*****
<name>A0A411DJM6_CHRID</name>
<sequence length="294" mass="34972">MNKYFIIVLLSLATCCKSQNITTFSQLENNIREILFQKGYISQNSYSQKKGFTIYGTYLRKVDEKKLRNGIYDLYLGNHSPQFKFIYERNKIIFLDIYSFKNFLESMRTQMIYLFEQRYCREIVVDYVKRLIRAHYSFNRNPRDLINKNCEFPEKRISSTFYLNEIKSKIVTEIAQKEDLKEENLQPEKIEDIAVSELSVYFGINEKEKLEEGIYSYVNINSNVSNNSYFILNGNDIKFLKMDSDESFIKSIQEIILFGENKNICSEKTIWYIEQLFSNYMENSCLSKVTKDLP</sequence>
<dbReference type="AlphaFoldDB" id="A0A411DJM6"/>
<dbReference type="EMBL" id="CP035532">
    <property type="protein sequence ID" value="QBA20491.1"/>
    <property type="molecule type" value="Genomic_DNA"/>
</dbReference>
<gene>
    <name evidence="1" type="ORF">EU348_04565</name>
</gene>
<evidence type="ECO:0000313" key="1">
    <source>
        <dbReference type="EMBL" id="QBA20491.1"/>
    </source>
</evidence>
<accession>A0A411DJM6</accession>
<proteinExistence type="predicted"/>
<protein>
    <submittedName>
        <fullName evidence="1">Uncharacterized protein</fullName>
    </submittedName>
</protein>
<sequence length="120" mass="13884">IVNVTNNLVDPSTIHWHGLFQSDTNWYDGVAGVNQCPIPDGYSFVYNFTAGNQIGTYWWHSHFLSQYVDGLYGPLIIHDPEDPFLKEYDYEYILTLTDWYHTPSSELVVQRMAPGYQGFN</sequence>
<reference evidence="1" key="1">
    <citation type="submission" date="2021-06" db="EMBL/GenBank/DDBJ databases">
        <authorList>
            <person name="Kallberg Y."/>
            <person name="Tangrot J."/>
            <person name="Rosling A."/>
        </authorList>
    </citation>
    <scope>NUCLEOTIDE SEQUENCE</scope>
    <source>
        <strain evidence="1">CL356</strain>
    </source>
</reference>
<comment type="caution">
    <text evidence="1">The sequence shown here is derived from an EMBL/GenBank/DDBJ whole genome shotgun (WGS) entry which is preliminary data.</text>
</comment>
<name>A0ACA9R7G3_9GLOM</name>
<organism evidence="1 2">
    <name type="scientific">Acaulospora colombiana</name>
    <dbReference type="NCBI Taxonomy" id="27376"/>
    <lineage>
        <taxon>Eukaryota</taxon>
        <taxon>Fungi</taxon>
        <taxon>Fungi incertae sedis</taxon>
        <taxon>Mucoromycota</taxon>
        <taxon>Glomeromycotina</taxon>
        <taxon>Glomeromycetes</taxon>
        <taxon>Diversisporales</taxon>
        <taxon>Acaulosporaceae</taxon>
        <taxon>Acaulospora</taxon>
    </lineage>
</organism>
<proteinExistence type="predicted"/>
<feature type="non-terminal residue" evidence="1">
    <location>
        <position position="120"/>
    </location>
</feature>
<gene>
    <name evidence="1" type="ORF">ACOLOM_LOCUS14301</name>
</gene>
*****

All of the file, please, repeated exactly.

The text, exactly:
<name>A0A411DJM6_CHRID</name>
<sequence length="294" mass="34972">MNKYFIIVLLSLATCCKSQNITTFSQLENNIREILFQKGYISQNSYSQKKGFTIYGTYLRKVDEKKLRNGIYDLYLGNHSPQFKFIYERNKIIFLDIYSFKNFLESMRTQMIYLFEQRYCREIVVDYVKRLIRAHYSFNRNPRDLINKNCEFPEKRISSTFYLNEIKSKIVTEIAQKEDLKEENLQPEKIEDIAVSELSVYFGINEKEKLEEGIYSYVNINSNVSNNSYFILNGNDIKFLKMDSDESFIKSIQEIILFGENKNICSEKTIWYIEQLFSNYMENSCLSKVTKDLP</sequence>
<dbReference type="AlphaFoldDB" id="A0A411DJM6"/>
<dbReference type="EMBL" id="CP035532">
    <property type="protein sequence ID" value="QBA20491.1"/>
    <property type="molecule type" value="Genomic_DNA"/>
</dbReference>
<gene>
    <name evidence="1" type="ORF">EU348_04565</name>
</gene>
<evidence type="ECO:0000313" key="1">
    <source>
        <dbReference type="EMBL" id="QBA20491.1"/>
    </source>
</evidence>
<accession>A0A411DJM6</accession>
<proteinExistence type="predicted"/>
<protein>
    <submittedName>
        <fullName evidence="1">Uncharacterized protein</fullName>
    </submittedName>
</protein>
<sequence length="120" mass="13884">IVNVTNNLVDPSTIHWHGLFQSDTNWYDGVAGVNQCPIPDGYSFVYNFTAGNQIGTYWWHSHFLSQYVDGLYGPLIIHDPEDPFLKEYDYEYILTLTDWYHTPSSELVVQRMAPGYQGFN</sequence>
<reference evidence="1" key="1">
    <citation type="submission" date="2021-06" db="EMBL/GenBank/DDBJ databases">
        <authorList>
            <person name="Kallberg Y."/>
            <person name="Tangrot J."/>
            <person name="Rosling A."/>
        </authorList>
    </citation>
    <scope>NUCLEOTIDE SEQUENCE</scope>
    <source>
        <strain evidence="1">CL356</strain>
    </source>
</reference>
<comment type="caution">
    <text evidence="1">The sequence shown here is derived from an EMBL/GenBank/DDBJ whole genome shotgun (WGS) entry which is preliminary data.</text>
</comment>
<name>A0ACA9R7G3_9GLOM</name>
<organism evidence="1 2">
    <name type="scientific">Acaulospora colombiana</name>
    <dbReference type="NCBI Taxonomy" id="27376"/>
    <lineage>
        <taxon>Eukaryota</taxon>
        <taxon>Fungi</taxon>
        <taxon>Fungi incertae sedis</taxon>
        <taxon>Mucoromycota</taxon>
        <taxon>Glomeromycotina</taxon>
        <taxon>Glomeromycetes</taxon>
        <taxon>Diversisporales</taxon>
        <taxon>Acaulosporaceae</taxon>
        <taxon>Acaulospora</taxon>
    </lineage>
</organism>
<proteinExistence type="predicted"/>
<feature type="non-terminal residue" evidence="1">
    <location>
        <position position="120"/>
    </location>
</feature>
<gene>
    <name evidence="1" type="ORF">ACOLOM_LOCUS14301</name>
</gene>